Measuring the return on your social media investment can be a confusing process. There are lots of free and paid tools around to help you track success but it’s often a question of what to track and how to use that data to inform your strategy.

If you’re already working hard to improve your social marketing, make sure you don’t forget to also improve your tracking and measurement of your efforts.

Otherwise, what’s the point of all the hard work?

1. Set out your objectives

Hopefully before you started creating content for your social channels you’d have outlined your core objectives and aims for the campaign. If not – it’s time to start now.

Are you looking to increase page likes? Drive more traffic to your website? Build awareness and social reach of a campaign or newsjack a trending story with potential to go viral?

It’s important to set out these objectives from the start, deciding the roles each social channel is playing and thinking about who your audience is and where they hang out in the digital sphere.

What are their interests? How do they use the social channels available to them? Think creatively about how to engage your core audience in the social spaces which they are most open to interaction.

Often putting yourself in the audience’s position really helps. What would you stop and interact with if you were scrolling through endless baby photos and summer holiday shots on Facebook?

Set yourself some clear goals and then decide on which metrics you’re interested in to refer back to throughout the campaign.

2. Record benchmarks

Once you’ve decided what it is you’re trying to do, take a snapshot of where you are now. Benchmark your current social presence – what channels are you already using, what do you intend to start using (and why), how many fans and followers do you have?

Take a look at your existing content and make a note of how engaged your audience is. Use Facebook Insights to record your most popular posts, and look at when these were posted and what about.

If you’re looking to drive web traffic from your social channels record how many visits your site receives at the moment, along with average visit duration and pages visited per session.

Are people dropping off at a certain point? If you’re looking to increase actual conversions look into where people are leaving the site and investigate why to inform your strategy moving forward.

A full social audit of your brand’s current social presence will give you something to compare with as the campaign progresses.

There’s nothing more frustrating than running a successful campaign but not having anything to measure where you started from! 

3. Set up tracking

Of course there’s a plethora of free analytics software and various tools available to successfully track your social media and digital efforts – it’s just a case of where to start.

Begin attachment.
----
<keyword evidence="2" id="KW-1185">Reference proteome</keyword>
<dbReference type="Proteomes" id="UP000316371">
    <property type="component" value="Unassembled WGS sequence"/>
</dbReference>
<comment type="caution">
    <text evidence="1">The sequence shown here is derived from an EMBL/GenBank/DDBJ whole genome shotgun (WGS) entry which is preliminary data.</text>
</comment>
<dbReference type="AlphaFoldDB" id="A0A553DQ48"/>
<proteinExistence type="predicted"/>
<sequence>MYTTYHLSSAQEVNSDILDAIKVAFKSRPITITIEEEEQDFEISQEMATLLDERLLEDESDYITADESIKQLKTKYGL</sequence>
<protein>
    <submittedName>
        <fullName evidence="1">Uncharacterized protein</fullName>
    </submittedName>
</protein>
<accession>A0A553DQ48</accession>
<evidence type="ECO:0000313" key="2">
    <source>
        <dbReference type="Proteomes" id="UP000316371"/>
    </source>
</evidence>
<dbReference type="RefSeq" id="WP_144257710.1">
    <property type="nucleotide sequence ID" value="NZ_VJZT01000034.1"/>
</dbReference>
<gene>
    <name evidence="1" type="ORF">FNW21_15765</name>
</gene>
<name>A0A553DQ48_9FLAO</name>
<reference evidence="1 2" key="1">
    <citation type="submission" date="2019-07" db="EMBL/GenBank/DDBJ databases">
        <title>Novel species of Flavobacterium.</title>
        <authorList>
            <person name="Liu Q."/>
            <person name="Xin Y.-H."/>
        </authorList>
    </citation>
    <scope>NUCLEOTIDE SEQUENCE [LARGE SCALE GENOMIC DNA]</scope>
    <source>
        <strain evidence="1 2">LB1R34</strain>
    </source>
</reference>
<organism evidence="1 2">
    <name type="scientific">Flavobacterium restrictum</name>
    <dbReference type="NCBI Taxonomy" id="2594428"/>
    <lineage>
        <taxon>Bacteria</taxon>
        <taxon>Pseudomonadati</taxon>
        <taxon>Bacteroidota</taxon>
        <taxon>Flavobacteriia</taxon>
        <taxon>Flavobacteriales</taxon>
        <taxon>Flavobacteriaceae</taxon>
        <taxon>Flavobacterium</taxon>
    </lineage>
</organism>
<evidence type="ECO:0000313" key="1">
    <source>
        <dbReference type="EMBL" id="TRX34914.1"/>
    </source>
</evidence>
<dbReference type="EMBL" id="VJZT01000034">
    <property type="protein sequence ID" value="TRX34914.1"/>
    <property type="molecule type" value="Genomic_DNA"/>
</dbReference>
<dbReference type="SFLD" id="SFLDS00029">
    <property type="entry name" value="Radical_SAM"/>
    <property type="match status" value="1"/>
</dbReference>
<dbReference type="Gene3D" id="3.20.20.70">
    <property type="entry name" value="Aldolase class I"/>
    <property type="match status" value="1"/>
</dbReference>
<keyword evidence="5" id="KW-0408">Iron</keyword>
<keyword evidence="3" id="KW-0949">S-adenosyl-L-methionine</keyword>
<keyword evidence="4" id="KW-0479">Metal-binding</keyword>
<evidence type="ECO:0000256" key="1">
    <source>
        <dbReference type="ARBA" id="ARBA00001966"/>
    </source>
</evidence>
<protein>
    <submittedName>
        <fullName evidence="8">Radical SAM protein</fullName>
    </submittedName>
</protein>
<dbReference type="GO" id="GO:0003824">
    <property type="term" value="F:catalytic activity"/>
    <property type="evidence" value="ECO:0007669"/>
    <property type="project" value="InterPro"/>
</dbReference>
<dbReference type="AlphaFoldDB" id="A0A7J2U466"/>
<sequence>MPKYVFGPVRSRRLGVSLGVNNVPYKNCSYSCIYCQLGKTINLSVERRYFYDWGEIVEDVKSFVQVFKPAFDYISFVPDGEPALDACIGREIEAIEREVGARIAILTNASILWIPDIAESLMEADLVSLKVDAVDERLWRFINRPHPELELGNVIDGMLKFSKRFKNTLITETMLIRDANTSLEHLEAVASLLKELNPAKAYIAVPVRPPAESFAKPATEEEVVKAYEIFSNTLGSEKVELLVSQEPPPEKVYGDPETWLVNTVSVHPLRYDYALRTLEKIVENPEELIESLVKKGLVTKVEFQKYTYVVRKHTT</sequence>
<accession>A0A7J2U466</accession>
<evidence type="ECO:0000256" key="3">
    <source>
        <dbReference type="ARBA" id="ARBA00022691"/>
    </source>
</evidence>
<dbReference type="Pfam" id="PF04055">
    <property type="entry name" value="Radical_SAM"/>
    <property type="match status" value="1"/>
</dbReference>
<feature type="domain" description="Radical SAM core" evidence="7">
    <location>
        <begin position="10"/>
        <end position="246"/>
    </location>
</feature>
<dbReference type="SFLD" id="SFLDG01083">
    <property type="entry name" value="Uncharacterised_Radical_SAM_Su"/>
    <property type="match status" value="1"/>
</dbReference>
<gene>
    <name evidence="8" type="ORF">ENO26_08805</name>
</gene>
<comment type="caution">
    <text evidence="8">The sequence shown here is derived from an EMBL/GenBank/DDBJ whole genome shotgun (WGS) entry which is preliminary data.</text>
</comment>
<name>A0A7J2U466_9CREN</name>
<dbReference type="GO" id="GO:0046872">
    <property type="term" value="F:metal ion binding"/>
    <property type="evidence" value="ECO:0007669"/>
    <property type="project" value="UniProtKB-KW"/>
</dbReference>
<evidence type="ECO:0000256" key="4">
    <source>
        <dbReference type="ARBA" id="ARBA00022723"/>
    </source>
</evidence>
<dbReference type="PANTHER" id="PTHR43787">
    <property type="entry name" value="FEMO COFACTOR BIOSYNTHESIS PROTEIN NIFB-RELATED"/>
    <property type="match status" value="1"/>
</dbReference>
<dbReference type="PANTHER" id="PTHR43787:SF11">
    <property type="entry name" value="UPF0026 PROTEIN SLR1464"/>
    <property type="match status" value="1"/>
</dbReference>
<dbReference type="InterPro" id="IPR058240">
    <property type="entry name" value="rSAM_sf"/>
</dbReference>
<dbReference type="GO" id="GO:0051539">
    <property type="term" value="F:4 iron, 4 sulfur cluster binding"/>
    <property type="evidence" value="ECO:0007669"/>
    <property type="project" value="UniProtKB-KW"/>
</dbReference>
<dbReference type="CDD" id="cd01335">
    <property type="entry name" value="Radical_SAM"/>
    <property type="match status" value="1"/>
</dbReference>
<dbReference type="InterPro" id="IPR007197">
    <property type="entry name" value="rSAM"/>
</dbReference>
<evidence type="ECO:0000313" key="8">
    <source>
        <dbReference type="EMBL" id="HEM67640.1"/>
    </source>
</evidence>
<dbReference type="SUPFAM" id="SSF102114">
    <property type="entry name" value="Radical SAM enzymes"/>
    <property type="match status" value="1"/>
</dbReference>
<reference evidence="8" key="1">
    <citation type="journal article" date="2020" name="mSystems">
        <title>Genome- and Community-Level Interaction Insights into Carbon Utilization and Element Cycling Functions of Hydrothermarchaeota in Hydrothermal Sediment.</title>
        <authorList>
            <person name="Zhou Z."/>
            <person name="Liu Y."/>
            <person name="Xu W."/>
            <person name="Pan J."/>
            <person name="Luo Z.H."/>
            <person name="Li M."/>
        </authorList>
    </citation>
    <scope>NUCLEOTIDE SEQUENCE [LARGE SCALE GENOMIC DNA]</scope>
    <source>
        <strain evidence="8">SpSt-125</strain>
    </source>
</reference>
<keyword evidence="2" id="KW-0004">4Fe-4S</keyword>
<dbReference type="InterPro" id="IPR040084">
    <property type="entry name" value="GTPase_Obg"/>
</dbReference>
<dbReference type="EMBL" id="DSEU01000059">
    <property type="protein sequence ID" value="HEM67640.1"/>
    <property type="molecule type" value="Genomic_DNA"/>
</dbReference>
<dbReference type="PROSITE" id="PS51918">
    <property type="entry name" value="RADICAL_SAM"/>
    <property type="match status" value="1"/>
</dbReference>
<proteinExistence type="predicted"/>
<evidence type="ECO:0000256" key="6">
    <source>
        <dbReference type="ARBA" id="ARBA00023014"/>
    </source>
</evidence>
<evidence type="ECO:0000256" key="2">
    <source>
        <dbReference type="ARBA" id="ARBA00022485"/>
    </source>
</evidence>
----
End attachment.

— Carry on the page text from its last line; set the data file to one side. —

Many social platforms have integrated analytics that’ll give you great insight into the engagement and uptake of your social posts. Facebook’s Insights platform, although ever-changing, offers lots of actionable data such as when your audience is most online, (i.e. giving you the best times to post for your brand), audience demographics such as age and location, and positive/negative engagements on your content.

Twitter Analytics offers snapshots of your tweets’ impressions, engagement rate, link clicks, and of course RTs, mentions and favourites. You can also see the gender ratio and locations of your followers, as well as who they follow – all of the above presented in handy charts and graphs within the analytics platform. Allocating a budget to your tweets will give you access to the advertising platform and open up more opportunity for tracking. 

4. Be smart

Combine audience understanding gained from social analytics with smart segmenting in Google Analytics and you’re onto a winner.

Setting up segments in Analytics to track social visitors and see how they behave to their counterparts is an interesting way to understand your audience and inform your future strategies.

Visitor Flow analysis can be undertaken to track the customer journey and see page drop-offs, and linking any AdWords campaigns will allow you to follow this journey to completion also, within one platform.

Test various content layouts or copy configurations by setting up A/B tests on your social graphics, posts and ads, and use heatmapping tools such as Crazy Egg on your landing pages to show you physical hotspots and what’s getting most engagement.

It’s worth also setting up UTM tracking links if you’re running multiple social campaigns driving traffic to your website.

Combine all of this with smart social content planning / advertising, drilling down targeting to users’ interests, ages and locations, and make your content relevant to them by only posting when most people are online.

5. Be flexible

Perhaps the most important thing to remember when measuring social ROI is to be flexible. The digital sphere is a fast-moving, ever-changing one.

What works one week might not the next, and engagement is bound to drop off at some point. Be ready when it does with the next plan of attack – informed by following your customer journey via the analytics and tracking tools discussed here.

Always monitor and review progress, referring to your objectives and benchmarks set out at the beginning – if something’s not working or picking up enough traction – adjust it.

Have contingency plans in place and utilise A/B testing where possible to see what works best. Keep an eye out in the news for any relevant newsjacking opportunities, and on blogs such as this for the latest industry tips and tricks.  

Once you’ve got a solid process in place for setting up and measuring your social campaigns, you can learn and build on your success each time.